Sanjay Dutt: India Bollywood actor takes shampoo, mattress to jail
Bollywood star Sanjay Dutt has been allowed to take a mattress, pillow, fan, toiletries and mosquito repellent to jail with him.
The court also allowed the actor access to medicines and food from home during his stay in the prison.
On Thursday, the actor returned to jail to finish his sentence for firearms offences linked to blasts which killed 257 people in Mumbai in 1993.
He has already served 18 months of his five-year term.
He was convicted for illegally possessing a rifle and a pistol which he bought from the bombers.
He had sought to delay his return to prison to finish a number of films, but the court rejected his appeal.
On Thursday night, the actor was sent to Mumbai's Arthur Road prison and Indian media reports say he is expected to be soon moved to Pune's Yerwada prison where he will spend the rest of his sentence.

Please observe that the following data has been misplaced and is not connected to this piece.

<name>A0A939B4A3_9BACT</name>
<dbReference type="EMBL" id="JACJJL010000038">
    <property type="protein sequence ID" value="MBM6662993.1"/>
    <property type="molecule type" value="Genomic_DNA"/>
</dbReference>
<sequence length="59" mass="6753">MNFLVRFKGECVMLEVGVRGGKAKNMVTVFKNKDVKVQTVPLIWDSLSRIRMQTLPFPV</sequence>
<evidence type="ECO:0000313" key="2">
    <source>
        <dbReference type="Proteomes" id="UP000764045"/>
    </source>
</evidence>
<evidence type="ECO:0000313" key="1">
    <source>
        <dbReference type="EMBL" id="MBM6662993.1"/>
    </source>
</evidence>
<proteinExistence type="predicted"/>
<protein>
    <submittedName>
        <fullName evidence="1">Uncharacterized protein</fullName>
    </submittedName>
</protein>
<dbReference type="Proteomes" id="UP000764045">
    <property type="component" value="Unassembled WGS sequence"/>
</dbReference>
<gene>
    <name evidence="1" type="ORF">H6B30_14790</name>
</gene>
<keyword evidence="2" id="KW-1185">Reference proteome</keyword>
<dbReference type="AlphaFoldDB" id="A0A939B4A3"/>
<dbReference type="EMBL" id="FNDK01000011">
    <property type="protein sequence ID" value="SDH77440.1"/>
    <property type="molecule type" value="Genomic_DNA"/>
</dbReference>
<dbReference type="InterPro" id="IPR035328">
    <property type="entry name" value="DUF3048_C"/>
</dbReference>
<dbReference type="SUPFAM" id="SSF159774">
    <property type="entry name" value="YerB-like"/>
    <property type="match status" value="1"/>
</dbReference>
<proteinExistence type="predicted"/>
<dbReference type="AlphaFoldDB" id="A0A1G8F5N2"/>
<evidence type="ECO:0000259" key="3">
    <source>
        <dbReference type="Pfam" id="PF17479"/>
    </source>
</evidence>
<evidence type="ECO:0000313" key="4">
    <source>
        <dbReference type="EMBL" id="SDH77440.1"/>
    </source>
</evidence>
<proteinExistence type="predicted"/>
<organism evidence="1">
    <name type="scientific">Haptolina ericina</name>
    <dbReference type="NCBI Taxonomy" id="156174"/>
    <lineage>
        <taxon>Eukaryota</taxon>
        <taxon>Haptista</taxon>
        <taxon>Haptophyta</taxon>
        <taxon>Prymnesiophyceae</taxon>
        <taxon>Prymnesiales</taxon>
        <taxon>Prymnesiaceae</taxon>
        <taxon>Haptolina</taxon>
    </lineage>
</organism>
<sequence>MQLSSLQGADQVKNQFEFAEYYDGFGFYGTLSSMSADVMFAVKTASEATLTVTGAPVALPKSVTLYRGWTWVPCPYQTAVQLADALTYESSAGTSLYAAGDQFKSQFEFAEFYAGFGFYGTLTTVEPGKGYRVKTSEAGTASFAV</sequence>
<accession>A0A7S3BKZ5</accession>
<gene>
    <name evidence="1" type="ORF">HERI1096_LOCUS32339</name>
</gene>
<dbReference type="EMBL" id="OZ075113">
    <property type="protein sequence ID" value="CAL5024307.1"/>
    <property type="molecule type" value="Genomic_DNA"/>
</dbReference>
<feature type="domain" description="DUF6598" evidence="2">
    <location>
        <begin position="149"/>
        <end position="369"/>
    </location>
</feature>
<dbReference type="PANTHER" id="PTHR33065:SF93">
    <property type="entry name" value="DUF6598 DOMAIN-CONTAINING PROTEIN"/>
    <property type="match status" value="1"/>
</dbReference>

The court allowed the 53-year-old actor to take with him copies of the Bhagvad Gita, Ramayan and Hanuman Chalisa - all Hindu religious texts - in addition to toiletries, including toothpaste, shampoo, slippers and clothes.
But Judge GA Sanap rejected Dutt's request to take an electronic cigarette with him, Press Trust of India reported. Instead, the judge advised him to quit smoking, it said.
Dutt was convicted in 2006 of buying arms from the bombers but cleared of conspiracy. The attacks left 713 others injured.
The son of a Hindu father and a Muslim mother, Dutt said the weapons were necessary in order to defend his family during the Hindu-Muslim rioting of 1993 which followed the destruction by Hindu zealots of the Babri mosque in the northern town of Ayodhya.
Dutt, one of Bollywood's most bankable stars, is hugely popular for his role as a lovable gangster in the Munnabhai movies. He has also dabbled in politics.
In 2006, a special anti-terror court convicted 100 people for the blasts. Twelve were given the death penalty and 20 others sentenced to life imprisonment.
Dutt, the most high-profile among the convicts, was originally charged with five offences, including criminal conspiracy and possession of illegal weapons.
In March 2013, India's Supreme Court upheld his conviction, but reduced his sentence from six to five years.